Now let's take our example of Joe's Supermarket. In the example, Joe's Supermarket had a responsibility to its customers and guests—what are called invitees—to keep the store clear of any hazards. In the example, the store is a national chain, has 100 employees in the store, and sells cleaning supplies. All these factors show that Joe's had a duty of care and the ability to recognize a hazard. One can assume they are aware of potential slipping hazards from their national experience, and that at least 1 of the 100 employees had ample time to come across the spill within the 3 hours.

In the example the puddle is the hazard, because it has the potential to create an accident that leads to injury. So Joe's Supermarket breached their duty of care which is linked to the hazard by leaving the detergent on the ground.

  1. The second link that must be established is a link between hazard & accident.

Just because there is a hazard on a premises does not mean it was a substantial contributing factor in all accidents. For example, a slippery step at the bottom of a staircase would not be a contributing factor in a fall that takes place at the top of the staircase. Likewise, a defective handrail may not be a factor in causing a fall if someone was using both hands to carry groceries up the stairs. To establish this link, experienced personal injury attorneys, like Dolman Law Group Accident Injury Lawyers, PA, often rely on the testimony of experts. For example, a customer who falls on a slippery floor might need expert testimony to show the fall was in fact consistent with someone falling under those circumstances.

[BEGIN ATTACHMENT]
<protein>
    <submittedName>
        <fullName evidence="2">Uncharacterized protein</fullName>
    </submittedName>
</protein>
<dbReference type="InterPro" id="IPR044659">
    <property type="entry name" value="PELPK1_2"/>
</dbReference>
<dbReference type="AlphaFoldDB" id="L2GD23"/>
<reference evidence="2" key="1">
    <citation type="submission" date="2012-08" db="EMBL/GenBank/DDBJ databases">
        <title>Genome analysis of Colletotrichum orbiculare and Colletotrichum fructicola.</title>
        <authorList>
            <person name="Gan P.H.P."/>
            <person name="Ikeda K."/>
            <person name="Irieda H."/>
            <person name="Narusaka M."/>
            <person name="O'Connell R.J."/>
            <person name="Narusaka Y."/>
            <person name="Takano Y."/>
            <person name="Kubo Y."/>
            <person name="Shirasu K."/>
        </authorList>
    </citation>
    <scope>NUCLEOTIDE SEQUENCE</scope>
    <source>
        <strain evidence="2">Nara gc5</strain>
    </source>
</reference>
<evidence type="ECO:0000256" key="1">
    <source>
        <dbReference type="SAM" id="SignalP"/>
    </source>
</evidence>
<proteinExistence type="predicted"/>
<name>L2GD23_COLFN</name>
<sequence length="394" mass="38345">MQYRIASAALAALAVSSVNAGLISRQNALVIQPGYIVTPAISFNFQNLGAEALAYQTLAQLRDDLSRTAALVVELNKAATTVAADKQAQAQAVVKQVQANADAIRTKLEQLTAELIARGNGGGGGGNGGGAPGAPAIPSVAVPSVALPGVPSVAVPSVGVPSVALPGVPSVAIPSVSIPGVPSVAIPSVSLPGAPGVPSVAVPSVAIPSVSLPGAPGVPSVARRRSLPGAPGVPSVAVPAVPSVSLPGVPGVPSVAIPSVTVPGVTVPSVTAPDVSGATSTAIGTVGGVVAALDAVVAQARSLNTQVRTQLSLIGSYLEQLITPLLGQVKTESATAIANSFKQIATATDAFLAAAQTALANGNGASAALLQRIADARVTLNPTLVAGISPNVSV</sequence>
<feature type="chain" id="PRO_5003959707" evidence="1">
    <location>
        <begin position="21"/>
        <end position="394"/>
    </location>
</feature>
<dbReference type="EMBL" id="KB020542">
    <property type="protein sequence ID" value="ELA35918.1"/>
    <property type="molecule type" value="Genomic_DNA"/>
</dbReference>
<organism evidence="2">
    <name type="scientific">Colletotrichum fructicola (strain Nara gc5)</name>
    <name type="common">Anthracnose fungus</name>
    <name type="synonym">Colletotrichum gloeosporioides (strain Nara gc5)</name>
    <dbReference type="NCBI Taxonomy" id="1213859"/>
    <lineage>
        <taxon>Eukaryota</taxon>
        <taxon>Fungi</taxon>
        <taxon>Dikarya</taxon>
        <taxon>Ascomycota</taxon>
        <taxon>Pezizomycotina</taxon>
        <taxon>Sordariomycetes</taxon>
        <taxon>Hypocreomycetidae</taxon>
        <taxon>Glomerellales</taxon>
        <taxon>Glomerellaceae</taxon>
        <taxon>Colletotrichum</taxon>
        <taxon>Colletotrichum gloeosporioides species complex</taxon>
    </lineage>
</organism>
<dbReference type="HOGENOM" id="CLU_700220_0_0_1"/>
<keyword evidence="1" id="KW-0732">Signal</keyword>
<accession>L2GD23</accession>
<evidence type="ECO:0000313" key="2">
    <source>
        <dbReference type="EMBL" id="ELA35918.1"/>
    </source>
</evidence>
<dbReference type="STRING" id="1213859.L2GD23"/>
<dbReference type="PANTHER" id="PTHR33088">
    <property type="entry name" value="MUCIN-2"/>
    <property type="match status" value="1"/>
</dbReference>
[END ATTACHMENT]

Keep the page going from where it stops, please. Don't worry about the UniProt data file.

In our example, the detergent was a hazard because it can be agreed upon that laundry detergent is slick and slippery. When your foot came into contact with the hazard, it is reasonable to assume that it would cause you to fall. The link between hazard and accident has been established.

  1. The third link that must be established is a link between accident & injury.

Mechanics of a fall are relatively simple to establish by relying on the testimony of the injured party and witnesses. Usually, medical records contain a narrative correlating accident and injury. Some cases are self-evident. For example, there is usually no issue regarding this link if an individual slips and falls, lands on his side, and suffers a broken hip. However, where there are no obvious connections, expert medical testimony may be needed to establish this link in the chain.

In the example, the accident (you falling and landing on your hip) is easily linked with the injury (your hip fracture as shown in the images).

  1. The fourth link that must be established is a link between injury & damages.